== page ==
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Education NGO's begs gov’t to release SHS feeding grants


Northern Network for Education Development (NNED) has asked government to as a matter of urgency speed up process for the release of Senior High Schools (SHS) feeding grants in the Northern, Upper East and Upper West regions to go back to school.
Senior High Schools were supposed to resume school on Monday January 2014 but due to the delay in releasing feeding grants the students are still staying at home.
In a three point position paper issued in Tamale by over 100 members of NNED from the three northern regions and signed by Executive Committee Chair person, Mrs Rosemond Kumah said NNED recognizes and shares in the challenges government faces in meeting its financial obligations in various sectors of the economy.
Notwithstanding this, the Network thinks, and in line with government’s own pronouncements about the quality of education in Ghana, that payment of feeding subsidies should be highly prioritized.
The Network notes the following negative effects on the academic course and calendar of the schools concerned and wishes to bring them to the attention of government:

1. It is still fresh on our memories that similar situations disrupted the academic calendar in the past, notably 2011 and 2012. The academic calendar will adversely be affected if we go by the two weeks assurance given by the Minister of Finance and Economic Planning on the payment of the arrears. It is NNED’s view that the two weeks will run almost to the end of January 2014 and this means that one month would already have been lost in the term. This has become a perennial and recurring problem and requires urgent attention!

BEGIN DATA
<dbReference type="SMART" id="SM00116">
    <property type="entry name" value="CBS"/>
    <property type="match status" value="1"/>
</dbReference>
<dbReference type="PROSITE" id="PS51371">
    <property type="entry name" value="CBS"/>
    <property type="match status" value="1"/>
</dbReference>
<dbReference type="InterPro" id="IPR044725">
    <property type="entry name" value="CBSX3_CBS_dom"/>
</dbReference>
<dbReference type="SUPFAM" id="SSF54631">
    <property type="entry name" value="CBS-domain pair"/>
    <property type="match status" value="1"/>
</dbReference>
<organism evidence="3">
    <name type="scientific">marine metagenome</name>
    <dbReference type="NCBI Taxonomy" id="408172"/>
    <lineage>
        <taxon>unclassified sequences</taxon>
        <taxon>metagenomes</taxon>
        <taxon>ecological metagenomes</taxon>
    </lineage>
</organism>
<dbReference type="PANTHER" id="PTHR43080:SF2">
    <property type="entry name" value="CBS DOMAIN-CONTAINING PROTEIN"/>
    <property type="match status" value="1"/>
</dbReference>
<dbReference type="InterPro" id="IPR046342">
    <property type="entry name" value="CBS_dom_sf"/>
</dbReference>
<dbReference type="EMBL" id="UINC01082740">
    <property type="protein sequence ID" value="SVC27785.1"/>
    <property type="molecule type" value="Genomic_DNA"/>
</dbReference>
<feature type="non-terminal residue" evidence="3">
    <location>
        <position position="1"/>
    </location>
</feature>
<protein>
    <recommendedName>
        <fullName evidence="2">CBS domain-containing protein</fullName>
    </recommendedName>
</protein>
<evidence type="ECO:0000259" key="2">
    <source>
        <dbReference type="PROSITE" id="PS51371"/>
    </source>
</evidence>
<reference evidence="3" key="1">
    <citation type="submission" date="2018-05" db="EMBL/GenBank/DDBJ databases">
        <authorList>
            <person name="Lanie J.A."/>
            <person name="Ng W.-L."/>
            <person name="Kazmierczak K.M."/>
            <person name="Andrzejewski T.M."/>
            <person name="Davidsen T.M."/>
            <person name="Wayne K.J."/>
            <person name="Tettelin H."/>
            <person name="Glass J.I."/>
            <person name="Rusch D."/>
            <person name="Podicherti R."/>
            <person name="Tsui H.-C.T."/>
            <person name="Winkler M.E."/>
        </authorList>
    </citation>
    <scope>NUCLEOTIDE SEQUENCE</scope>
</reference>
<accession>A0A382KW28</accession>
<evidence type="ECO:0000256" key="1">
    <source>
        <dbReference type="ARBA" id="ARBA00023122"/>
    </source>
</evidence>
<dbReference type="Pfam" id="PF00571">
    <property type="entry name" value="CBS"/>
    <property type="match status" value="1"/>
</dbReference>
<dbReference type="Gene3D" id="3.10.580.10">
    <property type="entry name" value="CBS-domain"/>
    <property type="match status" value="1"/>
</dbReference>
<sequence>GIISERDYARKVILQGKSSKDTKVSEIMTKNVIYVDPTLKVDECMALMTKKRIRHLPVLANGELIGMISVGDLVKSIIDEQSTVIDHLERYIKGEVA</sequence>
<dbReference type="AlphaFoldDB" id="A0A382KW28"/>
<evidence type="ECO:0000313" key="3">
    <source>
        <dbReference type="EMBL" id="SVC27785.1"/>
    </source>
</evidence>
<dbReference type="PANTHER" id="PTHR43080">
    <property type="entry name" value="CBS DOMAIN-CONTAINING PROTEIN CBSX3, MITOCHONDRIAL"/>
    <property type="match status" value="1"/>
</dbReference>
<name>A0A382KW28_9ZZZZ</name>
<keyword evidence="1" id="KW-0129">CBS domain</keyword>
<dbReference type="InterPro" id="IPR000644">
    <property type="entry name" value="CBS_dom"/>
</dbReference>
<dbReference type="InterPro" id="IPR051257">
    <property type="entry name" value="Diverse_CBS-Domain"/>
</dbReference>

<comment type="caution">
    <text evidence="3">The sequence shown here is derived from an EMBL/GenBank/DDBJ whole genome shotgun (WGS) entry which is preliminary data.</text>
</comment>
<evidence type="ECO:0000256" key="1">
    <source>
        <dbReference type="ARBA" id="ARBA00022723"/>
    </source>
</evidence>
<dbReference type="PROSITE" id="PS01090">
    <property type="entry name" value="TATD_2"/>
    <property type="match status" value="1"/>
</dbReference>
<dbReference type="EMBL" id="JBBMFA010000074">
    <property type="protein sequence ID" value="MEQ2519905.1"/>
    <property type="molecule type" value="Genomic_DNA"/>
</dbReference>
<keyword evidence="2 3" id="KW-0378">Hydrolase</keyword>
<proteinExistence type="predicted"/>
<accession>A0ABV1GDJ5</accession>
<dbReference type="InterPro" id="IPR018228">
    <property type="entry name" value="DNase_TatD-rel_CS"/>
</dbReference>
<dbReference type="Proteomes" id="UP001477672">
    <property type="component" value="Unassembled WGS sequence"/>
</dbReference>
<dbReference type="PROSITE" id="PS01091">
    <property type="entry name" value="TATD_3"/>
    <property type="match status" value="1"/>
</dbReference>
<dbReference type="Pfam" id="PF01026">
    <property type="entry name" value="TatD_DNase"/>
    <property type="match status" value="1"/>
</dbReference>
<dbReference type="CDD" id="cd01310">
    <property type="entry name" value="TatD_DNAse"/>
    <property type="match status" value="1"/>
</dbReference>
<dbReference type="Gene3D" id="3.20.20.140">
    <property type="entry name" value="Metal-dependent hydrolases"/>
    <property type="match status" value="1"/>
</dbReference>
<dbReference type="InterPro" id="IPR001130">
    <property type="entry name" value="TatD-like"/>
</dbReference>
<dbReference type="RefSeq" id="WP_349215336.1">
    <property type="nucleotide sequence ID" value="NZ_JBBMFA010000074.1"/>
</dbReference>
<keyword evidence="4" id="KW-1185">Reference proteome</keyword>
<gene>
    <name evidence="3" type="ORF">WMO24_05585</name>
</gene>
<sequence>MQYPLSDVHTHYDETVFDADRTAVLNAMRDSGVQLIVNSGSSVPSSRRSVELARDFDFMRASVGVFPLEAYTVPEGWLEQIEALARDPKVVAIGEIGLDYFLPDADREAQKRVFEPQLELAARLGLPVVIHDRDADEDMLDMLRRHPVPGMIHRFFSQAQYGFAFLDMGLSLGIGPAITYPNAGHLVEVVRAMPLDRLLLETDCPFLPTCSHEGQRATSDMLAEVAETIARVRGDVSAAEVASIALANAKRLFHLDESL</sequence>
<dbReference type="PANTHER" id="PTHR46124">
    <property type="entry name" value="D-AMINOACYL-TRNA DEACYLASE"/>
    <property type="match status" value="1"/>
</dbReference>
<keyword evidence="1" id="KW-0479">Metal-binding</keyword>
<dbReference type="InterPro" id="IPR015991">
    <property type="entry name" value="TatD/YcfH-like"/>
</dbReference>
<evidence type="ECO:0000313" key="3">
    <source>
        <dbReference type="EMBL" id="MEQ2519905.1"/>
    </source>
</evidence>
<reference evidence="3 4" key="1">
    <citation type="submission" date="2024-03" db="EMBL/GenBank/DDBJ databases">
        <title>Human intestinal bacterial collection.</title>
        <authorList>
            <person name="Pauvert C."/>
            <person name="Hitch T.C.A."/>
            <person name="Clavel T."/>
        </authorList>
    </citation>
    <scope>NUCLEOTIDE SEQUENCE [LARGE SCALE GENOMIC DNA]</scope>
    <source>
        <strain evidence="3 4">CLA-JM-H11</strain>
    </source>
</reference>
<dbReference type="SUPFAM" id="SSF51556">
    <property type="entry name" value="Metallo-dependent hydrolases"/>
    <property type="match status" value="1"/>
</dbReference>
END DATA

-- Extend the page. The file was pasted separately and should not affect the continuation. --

2. Students in year 1 already lost the first term because they reported late when the academic year began in September 2013. Losing one more month in the second term effectively means that the current batch of Year 1 students would have less than two years for the SSS programme since the final year is supposed to be mainly for revision and preparation for final examinations.

3. In the view of NNED the quality of the food served to students for ‘brain work’ could be a contributory factor to poor performance in SHS schools of Northern Ghana because school heads often have to feed students on credited food. Crediting often goes with interest, and this compromises the quantity of food served – schools get less of the food they plan to buy. Besides the question of quality of food, when payments delay, it creates room for accountability problems at the level of school management.

NNNED also came out with the following recommendations
1. From the above issues, NNED calls on government to urgently release the grants earlier than the time stated by the Finance Minister. We suggest the week of 20th to 24th January 2014 to avert this vicious cycle of anxiety among school heads, students and their parents.

2. Going forward, NNED is calling for a bipartisan, broader and dispassionate consultation to review the Northern Scholarship Scheme on the basis that the context under which the scheme was introduced at independence in 1957 has changed significantly.


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